Timing belts are typically only used on overhead camshaft engines. Timing belts are used to synchronize the crankshaft with the camshaft, at an exact 2 to 1 ratio, similar to a timing chain used on other overhead camshaft and overhead valve (pushrod) engines. Unlike a timing belt, a timing chain is not considered a maintenance item, as many timing chains can last the life of the engine without needing service or replacement. To maintain a constant 2 to 1 ratio, timing belts use raised teeth to mesh with the crankshaft and camshaft sprockets to operate the valve train of an overhead camshaft engine.
If the vehicle has been purchased used with an unknown service history, refer to the maintenance charts provided in this guide to compare the vehicle age and mileage to the recommended maintenance intervals.
Maintenance intervals differ depending on the type of use and operating conditions the vehicle is subjected to. Maintenance intervals have been included in this guide for vehicles meeting the requirements for both normal and severe use.
Engines can be classified as either free-running or interference engines, depending on what would happen if the piston-to-valve timing were disrupted, which would occur should a timing belt fail. A free-running engine is designed with enough clearance between the pistons and valves to allow the crankshaft to continue to rotate (pistons still moving) while the camshaft stays in one position (several valves fully open). If no other engine related failure occurs, it is likely no further internal engine damage will result. In an interference engine, should the timing belt fail, there is not enough clearance between the pistons and valves to allow the crankshaft to continue to rotate with the camshaft in one position, and the pistons will contact the valves causing internal damage. When this type of failure occurs, the engine will need to be disassembled and evaluated for repair or possibly replaced. Either choice is an expensive one, many times that of replacing the timing belt.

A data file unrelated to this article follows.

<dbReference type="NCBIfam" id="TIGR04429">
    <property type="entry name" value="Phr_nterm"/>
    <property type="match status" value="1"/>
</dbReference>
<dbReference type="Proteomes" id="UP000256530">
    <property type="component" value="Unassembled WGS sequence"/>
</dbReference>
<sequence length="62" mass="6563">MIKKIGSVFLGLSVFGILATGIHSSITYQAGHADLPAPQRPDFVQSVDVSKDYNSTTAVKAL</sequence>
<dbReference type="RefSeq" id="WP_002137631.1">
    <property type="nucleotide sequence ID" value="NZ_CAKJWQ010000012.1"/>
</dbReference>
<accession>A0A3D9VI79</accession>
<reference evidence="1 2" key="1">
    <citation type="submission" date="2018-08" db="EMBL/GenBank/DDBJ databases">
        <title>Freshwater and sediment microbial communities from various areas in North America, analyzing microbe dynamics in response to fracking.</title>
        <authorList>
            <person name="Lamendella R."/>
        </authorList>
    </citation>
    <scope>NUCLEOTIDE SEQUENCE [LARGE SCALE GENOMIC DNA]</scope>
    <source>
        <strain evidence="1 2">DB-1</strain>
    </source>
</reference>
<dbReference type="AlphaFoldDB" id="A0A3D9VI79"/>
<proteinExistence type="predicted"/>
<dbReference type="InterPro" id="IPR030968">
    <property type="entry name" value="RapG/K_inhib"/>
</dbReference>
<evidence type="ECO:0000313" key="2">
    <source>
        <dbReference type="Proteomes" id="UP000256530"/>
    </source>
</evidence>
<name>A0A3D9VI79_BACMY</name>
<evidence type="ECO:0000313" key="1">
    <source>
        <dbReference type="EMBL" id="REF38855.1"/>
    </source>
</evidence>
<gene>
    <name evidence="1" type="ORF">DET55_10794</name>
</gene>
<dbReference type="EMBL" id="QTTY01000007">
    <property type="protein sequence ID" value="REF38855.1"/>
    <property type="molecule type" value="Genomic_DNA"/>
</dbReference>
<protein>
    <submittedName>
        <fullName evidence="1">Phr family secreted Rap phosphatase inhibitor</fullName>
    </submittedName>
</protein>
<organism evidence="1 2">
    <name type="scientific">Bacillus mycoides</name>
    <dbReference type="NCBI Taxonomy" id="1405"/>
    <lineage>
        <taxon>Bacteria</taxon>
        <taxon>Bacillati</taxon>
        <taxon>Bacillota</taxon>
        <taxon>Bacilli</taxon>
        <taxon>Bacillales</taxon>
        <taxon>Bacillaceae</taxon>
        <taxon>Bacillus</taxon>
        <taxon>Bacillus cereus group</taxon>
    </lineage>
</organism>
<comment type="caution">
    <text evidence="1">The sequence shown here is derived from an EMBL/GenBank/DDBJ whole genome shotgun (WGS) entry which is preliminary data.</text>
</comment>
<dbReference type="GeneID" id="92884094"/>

All of the Honda engines covered by this guide utilize timing belts to drive the camshaft from the crankshaft's turning motion and to maintain proper valve timing. In addition to the belt driven camshafts, the 4-cylinder engines also have belt driven balance shafts. This belt is similar to the timing belt that drives the camshaft, though it is a separate belt and follows the same maintenance intervals as the camshaft drive belt.
The belt should be checked periodically to make sure it has not become damaged or worn. A severely worn belt may cause engine performance to drop dramatically, but a damaged belt (which could fail suddenly) may not give as much warning. In general, any time the engine timing cover(s) is (are) removed, inspect the belt for premature parting, severe cracks or missing teeth
Inspect both sides of the timing belt. Replace the belt with a new one if any of the following conditions exist: